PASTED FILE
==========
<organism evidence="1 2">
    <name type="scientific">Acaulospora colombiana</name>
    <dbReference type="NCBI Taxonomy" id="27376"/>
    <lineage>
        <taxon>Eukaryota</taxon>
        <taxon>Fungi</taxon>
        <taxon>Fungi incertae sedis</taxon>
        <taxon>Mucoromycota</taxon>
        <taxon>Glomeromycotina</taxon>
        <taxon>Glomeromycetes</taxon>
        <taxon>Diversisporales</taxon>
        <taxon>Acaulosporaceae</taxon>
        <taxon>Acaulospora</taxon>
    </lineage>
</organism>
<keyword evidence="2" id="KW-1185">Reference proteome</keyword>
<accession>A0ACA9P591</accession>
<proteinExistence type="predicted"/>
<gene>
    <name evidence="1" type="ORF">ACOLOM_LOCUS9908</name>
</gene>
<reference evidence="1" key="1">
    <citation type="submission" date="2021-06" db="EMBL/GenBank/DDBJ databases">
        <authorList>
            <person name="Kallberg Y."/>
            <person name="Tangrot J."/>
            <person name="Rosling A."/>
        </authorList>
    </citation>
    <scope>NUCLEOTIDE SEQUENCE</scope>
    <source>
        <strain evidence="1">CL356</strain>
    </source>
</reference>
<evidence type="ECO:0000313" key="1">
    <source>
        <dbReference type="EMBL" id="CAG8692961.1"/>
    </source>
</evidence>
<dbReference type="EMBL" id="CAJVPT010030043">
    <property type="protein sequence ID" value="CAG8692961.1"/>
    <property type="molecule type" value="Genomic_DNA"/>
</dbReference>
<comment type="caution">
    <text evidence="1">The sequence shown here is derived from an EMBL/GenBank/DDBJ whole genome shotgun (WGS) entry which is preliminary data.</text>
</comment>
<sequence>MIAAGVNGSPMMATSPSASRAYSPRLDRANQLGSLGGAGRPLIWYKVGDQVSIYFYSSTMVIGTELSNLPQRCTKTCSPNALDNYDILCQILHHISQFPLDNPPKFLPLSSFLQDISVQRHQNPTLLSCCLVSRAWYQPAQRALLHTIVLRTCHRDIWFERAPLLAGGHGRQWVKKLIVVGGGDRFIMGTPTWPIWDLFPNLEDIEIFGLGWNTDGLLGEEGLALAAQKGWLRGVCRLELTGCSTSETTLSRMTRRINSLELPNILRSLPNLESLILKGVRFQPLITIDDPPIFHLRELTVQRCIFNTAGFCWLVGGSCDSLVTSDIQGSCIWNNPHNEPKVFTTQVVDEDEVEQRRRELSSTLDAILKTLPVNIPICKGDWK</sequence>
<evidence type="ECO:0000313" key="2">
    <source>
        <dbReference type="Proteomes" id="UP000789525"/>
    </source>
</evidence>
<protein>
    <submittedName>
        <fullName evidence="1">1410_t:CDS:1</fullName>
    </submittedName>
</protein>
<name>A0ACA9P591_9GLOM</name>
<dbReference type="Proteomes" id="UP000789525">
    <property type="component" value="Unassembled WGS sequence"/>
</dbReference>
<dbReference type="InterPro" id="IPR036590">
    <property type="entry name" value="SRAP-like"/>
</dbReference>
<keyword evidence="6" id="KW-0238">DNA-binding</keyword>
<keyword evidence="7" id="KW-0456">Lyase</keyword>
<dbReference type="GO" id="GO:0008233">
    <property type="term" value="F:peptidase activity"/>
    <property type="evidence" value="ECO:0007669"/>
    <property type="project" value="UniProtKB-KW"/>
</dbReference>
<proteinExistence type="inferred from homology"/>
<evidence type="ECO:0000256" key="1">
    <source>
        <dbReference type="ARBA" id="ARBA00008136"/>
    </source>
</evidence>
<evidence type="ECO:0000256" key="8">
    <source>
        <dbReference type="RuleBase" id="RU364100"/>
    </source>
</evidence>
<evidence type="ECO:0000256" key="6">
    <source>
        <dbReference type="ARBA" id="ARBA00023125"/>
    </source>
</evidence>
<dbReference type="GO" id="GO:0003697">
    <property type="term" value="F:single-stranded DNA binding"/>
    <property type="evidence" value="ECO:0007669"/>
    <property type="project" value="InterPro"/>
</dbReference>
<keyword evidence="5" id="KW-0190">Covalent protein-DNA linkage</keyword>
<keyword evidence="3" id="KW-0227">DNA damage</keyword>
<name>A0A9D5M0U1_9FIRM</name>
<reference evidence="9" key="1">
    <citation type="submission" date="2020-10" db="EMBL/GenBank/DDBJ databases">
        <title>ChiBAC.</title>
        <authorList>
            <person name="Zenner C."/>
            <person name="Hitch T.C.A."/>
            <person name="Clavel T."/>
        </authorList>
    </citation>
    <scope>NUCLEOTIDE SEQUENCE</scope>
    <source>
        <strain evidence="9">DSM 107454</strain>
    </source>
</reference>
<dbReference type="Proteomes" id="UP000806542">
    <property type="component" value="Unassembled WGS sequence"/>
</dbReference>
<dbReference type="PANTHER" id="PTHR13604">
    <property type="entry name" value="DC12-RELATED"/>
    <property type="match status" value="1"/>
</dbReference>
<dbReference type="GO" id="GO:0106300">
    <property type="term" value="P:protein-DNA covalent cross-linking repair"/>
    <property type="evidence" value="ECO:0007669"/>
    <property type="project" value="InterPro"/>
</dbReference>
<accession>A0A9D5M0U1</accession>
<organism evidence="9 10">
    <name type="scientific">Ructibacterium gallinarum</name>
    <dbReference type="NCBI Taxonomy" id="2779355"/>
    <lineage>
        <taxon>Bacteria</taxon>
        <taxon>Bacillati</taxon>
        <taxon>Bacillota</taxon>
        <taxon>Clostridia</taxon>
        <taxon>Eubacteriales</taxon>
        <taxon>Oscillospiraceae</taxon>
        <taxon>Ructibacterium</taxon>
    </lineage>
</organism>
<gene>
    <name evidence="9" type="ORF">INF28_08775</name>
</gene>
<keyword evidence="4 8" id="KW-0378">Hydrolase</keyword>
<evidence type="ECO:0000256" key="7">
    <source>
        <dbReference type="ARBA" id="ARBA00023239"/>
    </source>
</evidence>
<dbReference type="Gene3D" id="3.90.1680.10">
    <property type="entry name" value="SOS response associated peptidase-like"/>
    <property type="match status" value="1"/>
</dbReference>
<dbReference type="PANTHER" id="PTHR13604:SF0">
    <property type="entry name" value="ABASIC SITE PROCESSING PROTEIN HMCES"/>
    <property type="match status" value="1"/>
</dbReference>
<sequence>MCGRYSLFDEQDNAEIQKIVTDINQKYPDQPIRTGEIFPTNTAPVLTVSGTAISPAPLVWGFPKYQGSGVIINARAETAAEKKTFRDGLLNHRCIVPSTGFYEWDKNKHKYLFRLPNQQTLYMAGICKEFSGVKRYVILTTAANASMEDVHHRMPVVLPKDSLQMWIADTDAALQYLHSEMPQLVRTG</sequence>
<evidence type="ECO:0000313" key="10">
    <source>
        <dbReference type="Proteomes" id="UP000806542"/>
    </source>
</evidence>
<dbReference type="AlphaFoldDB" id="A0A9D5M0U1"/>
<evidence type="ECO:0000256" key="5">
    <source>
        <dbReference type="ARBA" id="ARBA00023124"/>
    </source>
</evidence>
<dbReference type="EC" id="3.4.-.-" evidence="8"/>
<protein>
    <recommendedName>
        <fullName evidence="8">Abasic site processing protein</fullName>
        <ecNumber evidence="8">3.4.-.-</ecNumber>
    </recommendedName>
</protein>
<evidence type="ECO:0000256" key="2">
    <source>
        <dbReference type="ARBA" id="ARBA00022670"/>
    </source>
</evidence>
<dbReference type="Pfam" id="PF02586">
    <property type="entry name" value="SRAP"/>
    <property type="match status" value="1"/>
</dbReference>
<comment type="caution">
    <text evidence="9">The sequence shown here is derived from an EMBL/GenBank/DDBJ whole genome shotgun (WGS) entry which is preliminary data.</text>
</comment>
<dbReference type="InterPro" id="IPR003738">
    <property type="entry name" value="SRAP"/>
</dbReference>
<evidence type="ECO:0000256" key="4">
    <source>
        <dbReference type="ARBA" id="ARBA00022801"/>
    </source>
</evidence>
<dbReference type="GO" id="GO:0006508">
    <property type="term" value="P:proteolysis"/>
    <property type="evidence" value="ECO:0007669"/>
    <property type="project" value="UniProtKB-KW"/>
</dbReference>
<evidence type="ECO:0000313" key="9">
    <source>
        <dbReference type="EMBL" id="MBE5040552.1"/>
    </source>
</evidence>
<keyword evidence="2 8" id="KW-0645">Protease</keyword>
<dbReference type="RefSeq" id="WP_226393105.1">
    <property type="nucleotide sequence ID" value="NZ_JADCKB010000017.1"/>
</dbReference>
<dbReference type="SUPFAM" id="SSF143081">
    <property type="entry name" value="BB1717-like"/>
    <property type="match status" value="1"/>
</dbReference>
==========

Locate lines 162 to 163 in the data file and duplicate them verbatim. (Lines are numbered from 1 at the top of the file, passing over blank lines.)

        <dbReference type="ARBA" id="ARBA00023124"/>
    </source>